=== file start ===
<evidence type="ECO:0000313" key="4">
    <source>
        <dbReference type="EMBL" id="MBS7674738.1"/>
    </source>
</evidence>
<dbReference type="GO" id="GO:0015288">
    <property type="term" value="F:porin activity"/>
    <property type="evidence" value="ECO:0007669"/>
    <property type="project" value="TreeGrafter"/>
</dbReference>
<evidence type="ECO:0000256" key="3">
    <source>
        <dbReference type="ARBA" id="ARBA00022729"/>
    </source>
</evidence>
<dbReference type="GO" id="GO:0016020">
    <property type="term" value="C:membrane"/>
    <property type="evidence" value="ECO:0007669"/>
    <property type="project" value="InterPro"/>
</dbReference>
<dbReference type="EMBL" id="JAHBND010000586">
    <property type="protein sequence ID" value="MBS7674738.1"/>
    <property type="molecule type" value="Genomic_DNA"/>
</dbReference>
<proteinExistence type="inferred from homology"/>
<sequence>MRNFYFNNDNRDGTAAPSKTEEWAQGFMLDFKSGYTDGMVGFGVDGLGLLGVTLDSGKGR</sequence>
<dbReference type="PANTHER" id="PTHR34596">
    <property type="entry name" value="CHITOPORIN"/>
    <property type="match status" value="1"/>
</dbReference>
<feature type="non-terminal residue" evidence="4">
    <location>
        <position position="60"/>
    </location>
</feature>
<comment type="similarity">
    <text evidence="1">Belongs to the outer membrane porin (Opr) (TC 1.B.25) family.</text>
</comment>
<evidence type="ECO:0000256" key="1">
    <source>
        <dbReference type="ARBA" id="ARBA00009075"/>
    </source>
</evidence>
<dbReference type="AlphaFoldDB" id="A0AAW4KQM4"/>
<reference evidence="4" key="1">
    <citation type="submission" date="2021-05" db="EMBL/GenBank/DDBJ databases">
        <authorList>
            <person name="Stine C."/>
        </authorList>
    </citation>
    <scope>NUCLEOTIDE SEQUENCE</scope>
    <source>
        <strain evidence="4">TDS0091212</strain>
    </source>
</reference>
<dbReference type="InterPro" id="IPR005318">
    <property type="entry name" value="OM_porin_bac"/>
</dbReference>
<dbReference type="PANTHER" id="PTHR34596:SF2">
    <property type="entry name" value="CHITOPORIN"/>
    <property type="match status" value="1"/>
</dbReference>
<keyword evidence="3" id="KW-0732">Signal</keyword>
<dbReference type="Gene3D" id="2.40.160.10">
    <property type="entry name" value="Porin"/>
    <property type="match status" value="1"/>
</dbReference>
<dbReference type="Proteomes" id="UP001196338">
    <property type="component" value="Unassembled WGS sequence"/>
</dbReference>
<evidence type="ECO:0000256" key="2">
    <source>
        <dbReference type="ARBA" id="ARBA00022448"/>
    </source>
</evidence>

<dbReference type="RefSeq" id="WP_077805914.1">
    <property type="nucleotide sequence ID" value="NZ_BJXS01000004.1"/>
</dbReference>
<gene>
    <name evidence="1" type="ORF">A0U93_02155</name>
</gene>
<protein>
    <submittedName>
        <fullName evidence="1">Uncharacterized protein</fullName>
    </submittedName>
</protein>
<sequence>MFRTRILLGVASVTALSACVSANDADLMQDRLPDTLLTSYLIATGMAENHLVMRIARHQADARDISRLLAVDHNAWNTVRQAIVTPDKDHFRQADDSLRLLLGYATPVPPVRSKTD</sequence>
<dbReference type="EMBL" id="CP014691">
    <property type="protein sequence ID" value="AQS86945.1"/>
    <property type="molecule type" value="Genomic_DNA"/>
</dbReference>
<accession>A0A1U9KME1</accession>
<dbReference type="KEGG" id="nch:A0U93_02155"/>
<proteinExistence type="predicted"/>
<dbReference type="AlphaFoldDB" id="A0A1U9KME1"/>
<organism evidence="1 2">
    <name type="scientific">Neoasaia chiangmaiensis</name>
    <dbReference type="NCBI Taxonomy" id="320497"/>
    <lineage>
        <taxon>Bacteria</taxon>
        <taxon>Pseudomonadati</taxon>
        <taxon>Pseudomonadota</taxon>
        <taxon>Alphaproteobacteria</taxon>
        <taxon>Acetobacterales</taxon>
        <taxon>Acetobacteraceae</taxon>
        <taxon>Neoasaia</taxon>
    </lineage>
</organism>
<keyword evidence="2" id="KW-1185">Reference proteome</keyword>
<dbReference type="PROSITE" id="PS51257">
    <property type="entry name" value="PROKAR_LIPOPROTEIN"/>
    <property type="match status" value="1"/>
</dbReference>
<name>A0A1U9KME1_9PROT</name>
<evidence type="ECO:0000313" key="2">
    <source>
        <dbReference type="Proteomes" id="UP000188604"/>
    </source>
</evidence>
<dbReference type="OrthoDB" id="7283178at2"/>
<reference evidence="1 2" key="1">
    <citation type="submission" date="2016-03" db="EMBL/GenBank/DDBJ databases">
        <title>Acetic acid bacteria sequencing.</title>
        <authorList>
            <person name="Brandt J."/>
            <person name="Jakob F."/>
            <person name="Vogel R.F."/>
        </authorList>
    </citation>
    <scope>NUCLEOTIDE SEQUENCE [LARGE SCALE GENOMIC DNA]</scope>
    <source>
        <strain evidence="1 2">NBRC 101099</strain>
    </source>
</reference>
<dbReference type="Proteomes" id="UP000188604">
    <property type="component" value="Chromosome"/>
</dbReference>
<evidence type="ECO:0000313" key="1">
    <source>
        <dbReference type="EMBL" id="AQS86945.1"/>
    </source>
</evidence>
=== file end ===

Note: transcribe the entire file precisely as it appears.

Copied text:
<evidence type="ECO:0000313" key="4">
    <source>
        <dbReference type="EMBL" id="MBS7674738.1"/>
    </source>
</evidence>
<dbReference type="GO" id="GO:0015288">
    <property type="term" value="F:porin activity"/>
    <property type="evidence" value="ECO:0007669"/>
    <property type="project" value="TreeGrafter"/>
</dbReference>
<evidence type="ECO:0000256" key="3">
    <source>
        <dbReference type="ARBA" id="ARBA00022729"/>
    </source>
</evidence>
<dbReference type="GO" id="GO:0016020">
    <property type="term" value="C:membrane"/>
    <property type="evidence" value="ECO:0007669"/>
    <property type="project" value="InterPro"/>
</dbReference>
<dbReference type="EMBL" id="JAHBND010000586">
    <property type="protein sequence ID" value="MBS7674738.1"/>
    <property type="molecule type" value="Genomic_DNA"/>
</dbReference>
<proteinExistence type="inferred from homology"/>
<sequence>MRNFYFNNDNRDGTAAPSKTEEWAQGFMLDFKSGYTDGMVGFGVDGLGLLGVTLDSGKGR</sequence>
<dbReference type="PANTHER" id="PTHR34596">
    <property type="entry name" value="CHITOPORIN"/>
    <property type="match status" value="1"/>
</dbReference>
<feature type="non-terminal residue" evidence="4">
    <location>
        <position position="60"/>
    </location>
</feature>
<comment type="similarity">
    <text evidence="1">Belongs to the outer membrane porin (Opr) (TC 1.B.25) family.</text>
</comment>
<evidence type="ECO:0000256" key="1">
    <source>
        <dbReference type="ARBA" id="ARBA00009075"/>
    </source>
</evidence>
<dbReference type="AlphaFoldDB" id="A0AAW4KQM4"/>
<reference evidence="4" key="1">
    <citation type="submission" date="2021-05" db="EMBL/GenBank/DDBJ databases">
        <authorList>
            <person name="Stine C."/>
        </authorList>
    </citation>
    <scope>NUCLEOTIDE SEQUENCE</scope>
    <source>
        <strain evidence="4">TDS0091212</strain>
    </source>
</reference>
<dbReference type="InterPro" id="IPR005318">
    <property type="entry name" value="OM_porin_bac"/>
</dbReference>
<dbReference type="PANTHER" id="PTHR34596:SF2">
    <property type="entry name" value="CHITOPORIN"/>
    <property type="match status" value="1"/>
</dbReference>
<keyword evidence="3" id="KW-0732">Signal</keyword>
<dbReference type="Gene3D" id="2.40.160.10">
    <property type="entry name" value="Porin"/>
    <property type="match status" value="1"/>
</dbReference>
<dbReference type="Proteomes" id="UP001196338">
    <property type="component" value="Unassembled WGS sequence"/>
</dbReference>
<evidence type="ECO:0000256" key="2">
    <source>
        <dbReference type="ARBA" id="ARBA00022448"/>
    </source>
</evidence>

<dbReference type="RefSeq" id="WP_077805914.1">
    <property type="nucleotide sequence ID" value="NZ_BJXS01000004.1"/>
</dbReference>
<gene>
    <name evidence="1" type="ORF">A0U93_02155</name>
</gene>
<protein>
    <submittedName>
        <fullName evidence="1">Uncharacterized protein</fullName>
    </submittedName>
</protein>
<sequence>MFRTRILLGVASVTALSACVSANDADLMQDRLPDTLLTSYLIATGMAENHLVMRIARHQADARDISRLLAVDHNAWNTVRQAIVTPDKDHFRQADDSLRLLLGYATPVPPVRSKTD</sequence>
<dbReference type="EMBL" id="CP014691">
    <property type="protein sequence ID" value="AQS86945.1"/>
    <property type="molecule type" value="Genomic_DNA"/>
</dbReference>
<accession>A0A1U9KME1</accession>
<dbReference type="KEGG" id="nch:A0U93_02155"/>
<proteinExistence type="predicted"/>
<dbReference type="AlphaFoldDB" id="A0A1U9KME1"/>
<organism evidence="1 2">
    <name type="scientific">Neoasaia chiangmaiensis</name>
    <dbReference type="NCBI Taxonomy" id="320497"/>
    <lineage>
        <taxon>Bacteria</taxon>
        <taxon>Pseudomonadati</taxon>
        <taxon>Pseudomonadota</taxon>
        <taxon>Alphaproteobacteria</taxon>
        <taxon>Acetobacterales</taxon>
        <taxon>Acetobacteraceae</taxon>
        <taxon>Neoasaia</taxon>
    </lineage>
</organism>
<keyword evidence="2" id="KW-1185">Reference proteome</keyword>
<dbReference type="PROSITE" id="PS51257">
    <property type="entry name" value="PROKAR_LIPOPROTEIN"/>
    <property type="match status" value="1"/>
</dbReference>
<name>A0A1U9KME1_9PROT</name>
<evidence type="ECO:0000313" key="2">
    <source>
        <dbReference type="Proteomes" id="UP000188604"/>
    </source>
</evidence>
<dbReference type="OrthoDB" id="7283178at2"/>
<reference evidence="1 2" key="1">
    <citation type="submission" date="2016-03" db="EMBL/GenBank/DDBJ databases">
        <title>Acetic acid bacteria sequencing.</title>
        <authorList>
            <person name="Brandt J."/>
            <person name="Jakob F."/>
            <person name="Vogel R.F."/>
        </authorList>
    </citation>
    <scope>NUCLEOTIDE SEQUENCE [LARGE SCALE GENOMIC DNA]</scope>
    <source>
        <strain evidence="1 2">NBRC 101099</strain>
    </source>
</reference>
<dbReference type="Proteomes" id="UP000188604">
    <property type="component" value="Chromosome"/>
</dbReference>
<evidence type="ECO:0000313" key="1">
    <source>
        <dbReference type="EMBL" id="AQS86945.1"/>
    </source>
</evidence>